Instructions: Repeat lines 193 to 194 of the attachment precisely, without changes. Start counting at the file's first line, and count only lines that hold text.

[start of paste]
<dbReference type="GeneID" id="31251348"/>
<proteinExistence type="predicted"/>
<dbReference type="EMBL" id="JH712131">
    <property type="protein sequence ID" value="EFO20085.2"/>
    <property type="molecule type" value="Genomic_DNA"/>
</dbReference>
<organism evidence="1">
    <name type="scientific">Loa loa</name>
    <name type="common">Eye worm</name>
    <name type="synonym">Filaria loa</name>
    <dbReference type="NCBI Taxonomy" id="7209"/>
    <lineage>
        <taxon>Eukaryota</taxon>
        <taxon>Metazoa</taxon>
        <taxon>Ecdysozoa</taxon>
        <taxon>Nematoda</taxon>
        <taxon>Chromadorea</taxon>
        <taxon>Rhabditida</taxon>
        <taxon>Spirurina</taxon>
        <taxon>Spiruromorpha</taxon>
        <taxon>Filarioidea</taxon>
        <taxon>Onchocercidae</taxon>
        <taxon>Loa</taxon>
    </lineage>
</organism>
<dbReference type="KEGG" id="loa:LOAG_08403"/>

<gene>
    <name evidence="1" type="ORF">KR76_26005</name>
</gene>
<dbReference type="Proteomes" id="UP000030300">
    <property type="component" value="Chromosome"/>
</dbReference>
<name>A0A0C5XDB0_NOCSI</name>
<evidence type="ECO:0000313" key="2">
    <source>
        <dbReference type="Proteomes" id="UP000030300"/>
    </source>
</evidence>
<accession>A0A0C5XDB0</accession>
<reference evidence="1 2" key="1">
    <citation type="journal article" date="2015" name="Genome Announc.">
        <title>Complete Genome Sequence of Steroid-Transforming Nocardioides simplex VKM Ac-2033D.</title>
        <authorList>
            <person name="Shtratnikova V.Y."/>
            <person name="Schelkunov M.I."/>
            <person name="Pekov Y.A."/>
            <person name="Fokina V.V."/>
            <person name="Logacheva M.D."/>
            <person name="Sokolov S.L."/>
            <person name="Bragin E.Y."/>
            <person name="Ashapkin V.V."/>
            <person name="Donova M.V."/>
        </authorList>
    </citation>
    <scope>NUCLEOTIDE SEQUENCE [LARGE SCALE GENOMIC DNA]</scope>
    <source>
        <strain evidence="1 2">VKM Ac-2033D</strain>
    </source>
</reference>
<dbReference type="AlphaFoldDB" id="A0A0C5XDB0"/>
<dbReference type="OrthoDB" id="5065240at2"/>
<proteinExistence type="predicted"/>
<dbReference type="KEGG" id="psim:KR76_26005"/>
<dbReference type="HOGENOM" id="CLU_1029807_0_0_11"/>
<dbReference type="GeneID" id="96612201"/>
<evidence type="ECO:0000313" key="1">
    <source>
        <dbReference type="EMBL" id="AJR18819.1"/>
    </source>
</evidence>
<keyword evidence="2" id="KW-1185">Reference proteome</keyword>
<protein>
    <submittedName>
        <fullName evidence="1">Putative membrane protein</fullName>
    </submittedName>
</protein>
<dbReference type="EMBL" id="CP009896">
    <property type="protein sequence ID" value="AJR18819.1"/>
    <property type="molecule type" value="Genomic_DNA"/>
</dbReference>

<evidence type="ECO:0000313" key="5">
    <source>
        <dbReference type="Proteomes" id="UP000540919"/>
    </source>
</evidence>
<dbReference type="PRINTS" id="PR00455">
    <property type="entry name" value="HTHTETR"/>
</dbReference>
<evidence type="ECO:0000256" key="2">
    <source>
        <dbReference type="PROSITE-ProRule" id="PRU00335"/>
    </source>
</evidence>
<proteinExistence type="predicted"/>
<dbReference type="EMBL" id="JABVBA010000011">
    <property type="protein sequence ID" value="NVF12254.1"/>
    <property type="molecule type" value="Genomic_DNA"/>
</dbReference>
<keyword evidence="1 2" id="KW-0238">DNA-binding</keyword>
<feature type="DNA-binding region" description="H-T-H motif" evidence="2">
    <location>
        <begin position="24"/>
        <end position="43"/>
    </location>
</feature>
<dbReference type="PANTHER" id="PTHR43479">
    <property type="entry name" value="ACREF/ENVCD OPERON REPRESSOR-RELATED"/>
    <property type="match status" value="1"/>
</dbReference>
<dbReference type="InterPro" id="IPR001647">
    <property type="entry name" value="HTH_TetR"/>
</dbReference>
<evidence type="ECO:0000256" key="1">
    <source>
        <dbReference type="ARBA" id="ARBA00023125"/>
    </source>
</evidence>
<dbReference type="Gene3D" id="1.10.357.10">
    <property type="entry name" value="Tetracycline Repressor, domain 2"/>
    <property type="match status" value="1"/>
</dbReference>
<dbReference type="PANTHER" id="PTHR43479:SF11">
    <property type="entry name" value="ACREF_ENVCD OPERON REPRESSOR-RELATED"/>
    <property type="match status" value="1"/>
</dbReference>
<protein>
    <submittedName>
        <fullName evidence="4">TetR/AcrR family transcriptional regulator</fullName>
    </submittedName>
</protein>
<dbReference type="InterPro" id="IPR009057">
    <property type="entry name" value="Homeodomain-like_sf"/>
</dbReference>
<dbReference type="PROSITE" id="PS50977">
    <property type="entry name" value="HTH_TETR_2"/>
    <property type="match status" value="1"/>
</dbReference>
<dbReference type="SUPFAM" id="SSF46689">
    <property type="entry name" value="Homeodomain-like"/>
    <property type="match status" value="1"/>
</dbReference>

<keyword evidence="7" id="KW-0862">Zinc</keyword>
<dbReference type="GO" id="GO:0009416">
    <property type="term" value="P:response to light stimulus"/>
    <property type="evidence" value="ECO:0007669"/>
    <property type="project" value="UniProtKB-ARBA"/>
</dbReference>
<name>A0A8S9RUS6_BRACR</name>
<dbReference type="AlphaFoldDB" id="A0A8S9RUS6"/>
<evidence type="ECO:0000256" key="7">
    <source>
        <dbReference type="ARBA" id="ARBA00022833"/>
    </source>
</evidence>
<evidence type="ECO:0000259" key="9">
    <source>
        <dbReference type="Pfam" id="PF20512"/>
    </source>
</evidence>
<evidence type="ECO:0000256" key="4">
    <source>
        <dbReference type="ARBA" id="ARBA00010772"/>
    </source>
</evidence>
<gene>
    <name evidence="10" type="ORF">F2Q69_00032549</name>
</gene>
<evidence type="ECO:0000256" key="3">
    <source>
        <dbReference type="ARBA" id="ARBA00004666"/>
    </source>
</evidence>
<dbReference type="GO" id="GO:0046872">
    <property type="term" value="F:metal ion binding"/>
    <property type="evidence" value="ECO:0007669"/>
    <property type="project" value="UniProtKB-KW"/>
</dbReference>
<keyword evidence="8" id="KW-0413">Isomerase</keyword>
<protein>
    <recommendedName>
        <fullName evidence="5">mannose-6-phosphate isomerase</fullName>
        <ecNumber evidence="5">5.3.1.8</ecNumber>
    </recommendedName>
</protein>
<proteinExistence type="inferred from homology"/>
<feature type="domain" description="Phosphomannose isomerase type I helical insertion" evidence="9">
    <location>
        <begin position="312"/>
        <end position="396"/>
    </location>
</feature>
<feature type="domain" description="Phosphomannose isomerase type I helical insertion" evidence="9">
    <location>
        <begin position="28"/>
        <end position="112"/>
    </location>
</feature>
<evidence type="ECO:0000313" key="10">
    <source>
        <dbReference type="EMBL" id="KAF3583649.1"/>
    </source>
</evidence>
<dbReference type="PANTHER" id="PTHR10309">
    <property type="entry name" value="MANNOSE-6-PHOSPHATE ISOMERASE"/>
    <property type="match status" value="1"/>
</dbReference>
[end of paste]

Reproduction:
    <location>
        <begin position="28"/>